Cold brewed tea


Cold brewing is a straightforward steeping technique. At its essence, this style involves stirring tea leaves into a vessel containing filtered, room temperature or chilled water, and leaving it within a refrigerator for a period of time.

Unlike hot water brewing styles, the use of low temperature water and refrigeration slows the extraction of caffeine and astringent compounds naturally found in the leaf. The result is a tea liquor that is smooth, sweet and flavoursome. Cold brewing is best suited for just one infusion of the same leaves.


  • Loose leaf tea
    One teaspoon (2.5g) per cup (200mL) — or 10g per litre

  • Jug, pitcher or sealable container

  • Sweetener (optional)



Measure your loose leaf tea, and place into a jug, pitcher or sealable container.

We recommend the simple ratio of one teaspoon (about 2.5g) for every cup (200ml), or 10g of leaves per litre.


“Flash” the leaves with boiling water for a few seconds, and discard the tea liquor. This helps remove impurities, and softens the leaves to aid with the cold water infusion.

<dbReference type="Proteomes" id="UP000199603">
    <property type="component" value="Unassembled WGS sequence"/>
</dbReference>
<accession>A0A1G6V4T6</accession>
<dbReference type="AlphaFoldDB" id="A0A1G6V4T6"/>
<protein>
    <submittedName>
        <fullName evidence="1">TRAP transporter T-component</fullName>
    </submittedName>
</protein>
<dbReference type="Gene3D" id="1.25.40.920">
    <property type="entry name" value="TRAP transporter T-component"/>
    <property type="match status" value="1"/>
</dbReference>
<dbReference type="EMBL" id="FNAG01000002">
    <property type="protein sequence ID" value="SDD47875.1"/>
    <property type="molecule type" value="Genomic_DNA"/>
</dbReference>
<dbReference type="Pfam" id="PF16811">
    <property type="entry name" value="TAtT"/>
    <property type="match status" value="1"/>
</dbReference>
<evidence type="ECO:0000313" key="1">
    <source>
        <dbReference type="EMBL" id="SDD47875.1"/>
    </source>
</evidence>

Fill the vessel with filtered, room temperature water.

Store in the refrigerator. We recommend 4–8 hours for green and white teas, 6–8 hours for strip-style oolong and 6–12 hours for black tea, tisanes and pu’erh.


Strain and serve straight, or with a garnish of your choice.

Add your sweetening agent to taste (about 1.5 tsp of sweetener per 500ml) and stir vigorously. If using a granular sweetener, it may help to dissolve it in a little hot water first.



Cold brew equipment and tea